I might be a little late to the game with this cauliflower crust recipe, but there’s good reason. I’ve made vegan and gluten free cauliflower crust before using various recipes on the internet and I’ve never been satisfied. Granted, I wasn’t expecting it to taste exactly like pizza dough, but a little flavor and texture was what I was hoping for. So I kind of gave up on it.
With the warmer weather and summer wardrobe approaching, I was thinking now is as good a time as any to add some extra nutrition to dinner. I’ve been in a pasta and rice rut lately, so the idea to try my hand at a good cauliflower crust couldn’t have come at a better time. And speaking of summer and nutrition, do yourself a favor and add this vegan basil pesto to your pizza. You won’t be disappointed.
I have to give credit to Chocolate Covered Katie and Nutrition Stripped because the idea to use oats came from CCK and the idea to use nutritional yeast came from NS. This crust is super good, but it can also get messy. Making smaller, individual pizzas with the cauliflower dough will make it more manageable to eat. I chose to make one giant one because I’m a badass.
If you try this recipe, let me know by commenting and rating it!
- 1 large cauliflower
- 2 garlic cloves
- 1 cup oats, ground (or a heaping ¾ cup of oat flour)
- 3 Tbsp nutritional yeast (optional)
- 1 chia egg (1 Tbsp chia + ¼ cup water, let sit for 10 minutes, stirring once)
- 1 Tbsp oregano
- 1½ tsp salt
- Preheat the oven to 425 degrees F.
- Prepare you chia egg - 1 Tbsp chia + ¼ cup water. Let it sit for at least 10 minutes, stirring once or twice in between.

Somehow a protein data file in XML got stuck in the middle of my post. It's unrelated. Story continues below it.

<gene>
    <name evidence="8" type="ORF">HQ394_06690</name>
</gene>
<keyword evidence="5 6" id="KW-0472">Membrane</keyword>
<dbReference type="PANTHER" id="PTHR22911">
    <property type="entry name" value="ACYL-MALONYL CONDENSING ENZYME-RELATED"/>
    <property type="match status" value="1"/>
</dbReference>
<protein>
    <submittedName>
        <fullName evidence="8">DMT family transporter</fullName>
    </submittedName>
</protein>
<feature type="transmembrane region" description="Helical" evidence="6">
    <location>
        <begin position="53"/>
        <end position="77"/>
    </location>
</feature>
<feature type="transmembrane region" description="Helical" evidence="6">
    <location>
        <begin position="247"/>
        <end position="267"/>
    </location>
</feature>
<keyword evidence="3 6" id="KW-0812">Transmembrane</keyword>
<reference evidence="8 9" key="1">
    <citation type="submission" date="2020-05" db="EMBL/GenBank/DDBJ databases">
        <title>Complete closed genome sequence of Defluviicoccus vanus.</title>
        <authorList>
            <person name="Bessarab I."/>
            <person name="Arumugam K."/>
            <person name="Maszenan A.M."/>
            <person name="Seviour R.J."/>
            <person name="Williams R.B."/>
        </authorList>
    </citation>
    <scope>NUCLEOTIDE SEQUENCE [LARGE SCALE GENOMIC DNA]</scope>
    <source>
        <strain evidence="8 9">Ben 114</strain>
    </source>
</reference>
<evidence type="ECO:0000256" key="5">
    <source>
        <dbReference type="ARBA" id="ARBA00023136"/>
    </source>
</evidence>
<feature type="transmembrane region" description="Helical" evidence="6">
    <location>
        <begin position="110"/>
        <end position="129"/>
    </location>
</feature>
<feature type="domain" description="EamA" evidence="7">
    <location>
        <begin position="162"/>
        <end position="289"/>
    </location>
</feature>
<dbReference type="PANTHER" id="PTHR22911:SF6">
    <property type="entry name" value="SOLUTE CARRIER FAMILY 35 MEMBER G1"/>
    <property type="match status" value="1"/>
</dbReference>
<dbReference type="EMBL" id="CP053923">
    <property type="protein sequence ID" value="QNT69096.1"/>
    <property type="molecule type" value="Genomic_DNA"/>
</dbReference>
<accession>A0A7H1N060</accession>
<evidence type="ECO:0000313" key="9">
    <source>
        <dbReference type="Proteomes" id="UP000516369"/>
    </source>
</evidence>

- Rinse and roughly chop the cauliflower (enough so that it fits into the blender/food processor). In a blender/food processor, blend the cauliflower and garlic so that they resemble rice. You may need to push down the ingredients, blend, and repeat a few times. I had to do this in three batches.
- Transfer cauliflower to a large pot with a lid. Place on medium heat, covered, and steam for about 15 minutes. Because cauliflower retains so much water, there is no need to add water to the pot. This also helps to maintain much of the cauliflower's nutrients.
- Once the cauliflower is soft enough to break apart if pierced with a fork, remove from the heat and let cool for a few minutes.
- Once cool enough to handle, pour the mixture onto a dish towel or cheese cloth, and wring out as much water as possible. It's important to get out as much water as you can.
- Place back into the pot (to serve as a mixing bowl). Add in all other ingredients and mix well.*
- Place parchment paper on a baking sheet. Form the cauliflower mixture into a ball, place on top of the paper and flatten with your hands or a rolling pin so that the dough is about ¼" thick.
- Bake for about 25-30 minutes or until the edges are golden brown. Once you add your toppings, place back in to bake. (The time will vary depending on what you're putting on top.)
For the other toppings pictured, I used jarred marinara sauce, sliced mushrooms, asparagus heads, tofu Italian sausage, yellow onion, and halved cherry tomatoes. I lightly drizzled all of the toppings (except the marinara sauce and tomatoes) and put them on one baking sheet and cooked them simultaneously with the cauliflower crust but for a few less minutes.